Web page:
The attempt to define living systems in terms of goal, purpose, function, etc. runs into serious conceptual difficulties. The theoretical biologists Humberto Maturana and Francisco Varela realized that any such attempt cannot capture what is distinctive about them: their autonomy and unity. Goal, purpose, etc. always define the system in terms of something extrinsic, whereas living systems are unique because they maintain their unitary continuity of pattern despite the ceaseless turnover of their components. So, system-closure is a prerequisite of their adequate conceptual comprehension. Maturana and Varela themselves found that system-closure pertains exclusively to their organization, i.e. the set of relations among system-components which unify them. For living systems this comprises the relation between the system-components and the processes which they undergo. This relation is self-referential because it is closed, i.e. it essentially (re)produces itself. \\While this model worked very well in the biological domain, attempts to extend it to the social domain met with serious conceptual obstacles. The reason for this is that Maturana did not make a consistent enough application of it. He understood the components of social systems biologically (individuals, persons, etc.) and the relations between them socially (language). This inconsistency ruptured the system’s organizational closure. Consequently organizational closure (autopoiesis) can be maintained only when both the components of social systems and their processes are of the same type: social. This interpretation can be found in the work of Niklas Luhmann who recognizes that the components of social systems are not persons, individuals, actors or subjects but communicative actions themselves. This preserves the organizational closure of the system and permits the concept of autopoiesis to be used as a powerful instrument of social analysis.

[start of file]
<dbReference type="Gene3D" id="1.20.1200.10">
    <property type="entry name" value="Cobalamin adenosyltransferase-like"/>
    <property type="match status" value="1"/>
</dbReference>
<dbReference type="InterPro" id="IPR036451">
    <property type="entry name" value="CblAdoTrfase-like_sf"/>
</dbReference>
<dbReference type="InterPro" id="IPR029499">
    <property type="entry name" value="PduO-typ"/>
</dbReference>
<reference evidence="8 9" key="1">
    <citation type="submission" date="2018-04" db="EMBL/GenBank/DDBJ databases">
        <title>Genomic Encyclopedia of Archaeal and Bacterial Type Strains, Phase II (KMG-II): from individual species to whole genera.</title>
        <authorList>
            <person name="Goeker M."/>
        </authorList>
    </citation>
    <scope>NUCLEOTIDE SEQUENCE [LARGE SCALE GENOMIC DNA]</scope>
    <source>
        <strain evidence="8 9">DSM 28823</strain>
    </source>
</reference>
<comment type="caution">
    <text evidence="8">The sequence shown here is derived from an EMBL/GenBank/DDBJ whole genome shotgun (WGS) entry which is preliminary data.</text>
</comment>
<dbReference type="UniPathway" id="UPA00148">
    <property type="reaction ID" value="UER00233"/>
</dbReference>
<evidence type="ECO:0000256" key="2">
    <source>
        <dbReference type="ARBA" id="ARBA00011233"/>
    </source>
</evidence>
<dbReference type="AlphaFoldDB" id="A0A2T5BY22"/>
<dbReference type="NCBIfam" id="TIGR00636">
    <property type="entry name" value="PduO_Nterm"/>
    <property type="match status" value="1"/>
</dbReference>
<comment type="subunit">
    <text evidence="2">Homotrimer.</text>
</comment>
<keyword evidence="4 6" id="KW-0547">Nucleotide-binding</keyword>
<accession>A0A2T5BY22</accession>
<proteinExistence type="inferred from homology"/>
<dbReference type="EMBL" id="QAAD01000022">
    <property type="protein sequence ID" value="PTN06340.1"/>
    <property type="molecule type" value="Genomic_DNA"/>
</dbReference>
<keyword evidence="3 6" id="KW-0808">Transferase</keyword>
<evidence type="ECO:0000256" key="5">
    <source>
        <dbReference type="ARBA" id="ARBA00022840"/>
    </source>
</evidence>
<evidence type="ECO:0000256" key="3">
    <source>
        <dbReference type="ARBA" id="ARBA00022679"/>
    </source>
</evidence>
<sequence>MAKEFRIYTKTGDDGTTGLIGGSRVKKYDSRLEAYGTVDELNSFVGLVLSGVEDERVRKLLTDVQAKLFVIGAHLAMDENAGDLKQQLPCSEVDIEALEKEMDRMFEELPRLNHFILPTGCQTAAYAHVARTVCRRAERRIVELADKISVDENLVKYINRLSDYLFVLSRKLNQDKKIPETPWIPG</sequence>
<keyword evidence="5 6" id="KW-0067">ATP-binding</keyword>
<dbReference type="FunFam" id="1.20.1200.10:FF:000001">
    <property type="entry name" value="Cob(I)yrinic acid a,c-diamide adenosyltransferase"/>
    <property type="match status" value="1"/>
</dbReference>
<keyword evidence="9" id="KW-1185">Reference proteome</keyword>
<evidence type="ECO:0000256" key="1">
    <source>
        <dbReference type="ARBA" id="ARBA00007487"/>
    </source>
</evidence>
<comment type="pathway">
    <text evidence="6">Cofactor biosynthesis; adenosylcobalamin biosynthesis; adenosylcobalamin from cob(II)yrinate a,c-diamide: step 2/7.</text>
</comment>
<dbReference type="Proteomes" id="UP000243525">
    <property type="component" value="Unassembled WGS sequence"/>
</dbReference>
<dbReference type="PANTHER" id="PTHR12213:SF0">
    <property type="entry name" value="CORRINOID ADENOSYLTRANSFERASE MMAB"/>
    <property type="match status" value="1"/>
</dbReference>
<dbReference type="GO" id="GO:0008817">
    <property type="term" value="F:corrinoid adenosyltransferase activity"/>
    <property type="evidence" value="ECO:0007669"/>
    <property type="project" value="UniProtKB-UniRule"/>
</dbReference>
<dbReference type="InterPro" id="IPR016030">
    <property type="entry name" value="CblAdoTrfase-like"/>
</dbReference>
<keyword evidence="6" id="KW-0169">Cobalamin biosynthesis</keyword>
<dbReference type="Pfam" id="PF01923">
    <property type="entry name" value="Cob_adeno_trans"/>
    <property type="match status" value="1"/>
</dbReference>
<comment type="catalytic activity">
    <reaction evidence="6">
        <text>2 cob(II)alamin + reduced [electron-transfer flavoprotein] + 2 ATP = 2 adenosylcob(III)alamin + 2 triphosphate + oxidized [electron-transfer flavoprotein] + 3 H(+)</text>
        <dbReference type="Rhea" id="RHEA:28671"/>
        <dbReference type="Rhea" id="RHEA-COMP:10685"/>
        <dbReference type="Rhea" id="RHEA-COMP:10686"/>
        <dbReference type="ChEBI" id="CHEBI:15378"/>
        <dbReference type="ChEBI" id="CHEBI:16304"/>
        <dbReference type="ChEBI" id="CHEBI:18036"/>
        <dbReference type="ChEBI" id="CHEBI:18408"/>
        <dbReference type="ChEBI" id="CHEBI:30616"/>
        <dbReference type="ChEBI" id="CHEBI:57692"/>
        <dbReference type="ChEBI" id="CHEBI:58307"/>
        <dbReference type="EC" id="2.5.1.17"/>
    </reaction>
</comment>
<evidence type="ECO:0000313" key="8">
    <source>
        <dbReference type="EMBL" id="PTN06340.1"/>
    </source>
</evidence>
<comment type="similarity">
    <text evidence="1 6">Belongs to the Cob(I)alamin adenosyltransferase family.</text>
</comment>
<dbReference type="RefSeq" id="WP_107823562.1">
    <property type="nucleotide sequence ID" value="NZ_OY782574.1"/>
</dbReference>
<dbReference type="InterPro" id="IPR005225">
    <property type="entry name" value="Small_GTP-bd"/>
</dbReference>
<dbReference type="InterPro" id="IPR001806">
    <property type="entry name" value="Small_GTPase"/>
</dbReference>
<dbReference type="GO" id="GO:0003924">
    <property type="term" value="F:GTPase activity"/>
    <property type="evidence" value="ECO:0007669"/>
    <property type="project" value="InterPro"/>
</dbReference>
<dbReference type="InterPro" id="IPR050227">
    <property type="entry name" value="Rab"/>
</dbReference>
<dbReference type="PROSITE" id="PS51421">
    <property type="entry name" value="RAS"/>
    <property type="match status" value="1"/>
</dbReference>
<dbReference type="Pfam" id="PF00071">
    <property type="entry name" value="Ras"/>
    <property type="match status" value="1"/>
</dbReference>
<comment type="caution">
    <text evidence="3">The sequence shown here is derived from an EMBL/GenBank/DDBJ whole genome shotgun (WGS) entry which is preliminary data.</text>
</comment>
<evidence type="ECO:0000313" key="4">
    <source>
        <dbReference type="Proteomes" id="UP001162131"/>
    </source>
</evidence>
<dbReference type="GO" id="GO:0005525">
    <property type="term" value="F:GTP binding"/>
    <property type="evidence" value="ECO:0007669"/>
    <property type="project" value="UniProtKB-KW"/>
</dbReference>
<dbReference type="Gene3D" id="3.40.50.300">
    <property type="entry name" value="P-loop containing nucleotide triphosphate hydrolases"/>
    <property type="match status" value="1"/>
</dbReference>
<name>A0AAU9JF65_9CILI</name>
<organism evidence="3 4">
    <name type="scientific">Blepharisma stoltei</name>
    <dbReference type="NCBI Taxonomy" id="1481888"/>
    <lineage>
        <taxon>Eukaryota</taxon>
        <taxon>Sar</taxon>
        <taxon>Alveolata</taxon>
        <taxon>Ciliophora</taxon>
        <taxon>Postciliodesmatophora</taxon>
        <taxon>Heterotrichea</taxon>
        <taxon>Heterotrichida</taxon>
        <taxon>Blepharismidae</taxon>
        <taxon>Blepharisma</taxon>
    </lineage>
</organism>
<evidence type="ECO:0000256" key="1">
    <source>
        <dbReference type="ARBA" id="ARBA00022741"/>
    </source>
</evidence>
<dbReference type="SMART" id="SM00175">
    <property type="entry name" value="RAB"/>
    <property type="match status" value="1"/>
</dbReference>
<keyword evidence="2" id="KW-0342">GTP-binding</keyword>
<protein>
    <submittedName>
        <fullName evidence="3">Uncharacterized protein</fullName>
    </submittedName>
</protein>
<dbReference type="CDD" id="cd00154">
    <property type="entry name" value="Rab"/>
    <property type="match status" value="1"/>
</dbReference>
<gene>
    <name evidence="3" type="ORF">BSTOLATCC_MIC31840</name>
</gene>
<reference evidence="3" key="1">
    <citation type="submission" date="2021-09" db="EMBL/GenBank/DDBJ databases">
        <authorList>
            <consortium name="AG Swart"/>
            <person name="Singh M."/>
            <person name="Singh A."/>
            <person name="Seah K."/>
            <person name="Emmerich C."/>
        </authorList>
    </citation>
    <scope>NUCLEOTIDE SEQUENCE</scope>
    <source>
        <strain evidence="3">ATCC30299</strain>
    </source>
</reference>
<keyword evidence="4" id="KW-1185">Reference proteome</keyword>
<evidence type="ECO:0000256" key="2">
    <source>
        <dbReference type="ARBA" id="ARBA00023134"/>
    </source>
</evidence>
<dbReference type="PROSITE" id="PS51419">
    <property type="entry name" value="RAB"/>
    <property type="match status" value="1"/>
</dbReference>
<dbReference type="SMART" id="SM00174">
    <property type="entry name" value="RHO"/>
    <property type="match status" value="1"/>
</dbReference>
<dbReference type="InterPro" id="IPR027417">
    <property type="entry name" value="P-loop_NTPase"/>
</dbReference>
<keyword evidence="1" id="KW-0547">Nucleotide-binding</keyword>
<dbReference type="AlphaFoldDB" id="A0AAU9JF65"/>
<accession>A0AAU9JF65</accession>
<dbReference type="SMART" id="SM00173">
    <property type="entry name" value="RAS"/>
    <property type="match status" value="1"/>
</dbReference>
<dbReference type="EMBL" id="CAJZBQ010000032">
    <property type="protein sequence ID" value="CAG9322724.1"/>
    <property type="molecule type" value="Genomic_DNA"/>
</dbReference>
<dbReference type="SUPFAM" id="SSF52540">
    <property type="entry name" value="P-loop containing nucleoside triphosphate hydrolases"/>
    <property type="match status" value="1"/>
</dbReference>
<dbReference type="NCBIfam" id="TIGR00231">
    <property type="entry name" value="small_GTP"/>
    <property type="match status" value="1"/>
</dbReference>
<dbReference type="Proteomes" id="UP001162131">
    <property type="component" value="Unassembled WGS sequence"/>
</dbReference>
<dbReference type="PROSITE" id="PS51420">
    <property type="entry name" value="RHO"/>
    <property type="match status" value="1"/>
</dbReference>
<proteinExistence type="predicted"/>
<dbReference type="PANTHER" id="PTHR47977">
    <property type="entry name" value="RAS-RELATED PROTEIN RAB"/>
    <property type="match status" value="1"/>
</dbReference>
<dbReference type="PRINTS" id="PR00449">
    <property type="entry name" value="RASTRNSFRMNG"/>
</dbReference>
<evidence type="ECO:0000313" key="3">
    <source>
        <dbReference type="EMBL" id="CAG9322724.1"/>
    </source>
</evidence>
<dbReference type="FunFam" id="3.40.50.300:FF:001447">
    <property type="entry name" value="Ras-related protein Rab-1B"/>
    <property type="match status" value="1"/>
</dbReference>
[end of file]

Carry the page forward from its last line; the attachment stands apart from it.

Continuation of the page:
The Tree of Knowledge, by Humberto Maturana and Francisco Varela, is a landmark attempt to integrate biology, cognition, and epistemology into a single science, reversing the dualism of fact and value, and of observer and observed, that has haunted the West since the seventeenth century. The authors see perception as a reciprocal and interacting phenomenon, a “dance of congruity” that takes place between a living entity and its environment. This, they argue, implies a relativity of worldviews (there are no certainties), as well as the existence of a biology of cooperation going back millions of years. Recognition of a lack of absolutes, and of the nature of perception itself, they assert, make it possible for us today to change things for the better, as a deliberate and conscious act. What is overlooked in this discussion, however, are the origins and nature of conflict. By being pointedly apolitical, the authors wind up implying that one worldview is as good as the next. Cognitively speaking, the substitution of Buddhism for politics is a serious error, leaving, as it does, too many crucial questions unanswered. It is thus doubtful whether the biological argument being advanced here can stand up to serious scrutiny, and whether the dualism of modern science has indeed been overcome. Yet The Tree of Knowledge remains an important milestone in our current efforts to recognize that science is not value-free, and that fact and value are inevitably tied together. We are finally going to have to create a science that does not split the two apart, and that puts the human being back into the world as an involved participant, not as an alienated observer.
Bersini H. (2002) Self-assertion versus self-recognition: A tribute to Francisco Varela. In: Timmis J. & Bentley P. J. (eds.) Proceeding of the first international conference on artificial immune system (ICARIS-2002). University of Kent, Canterbury: 103–108. https://cepa.info/4354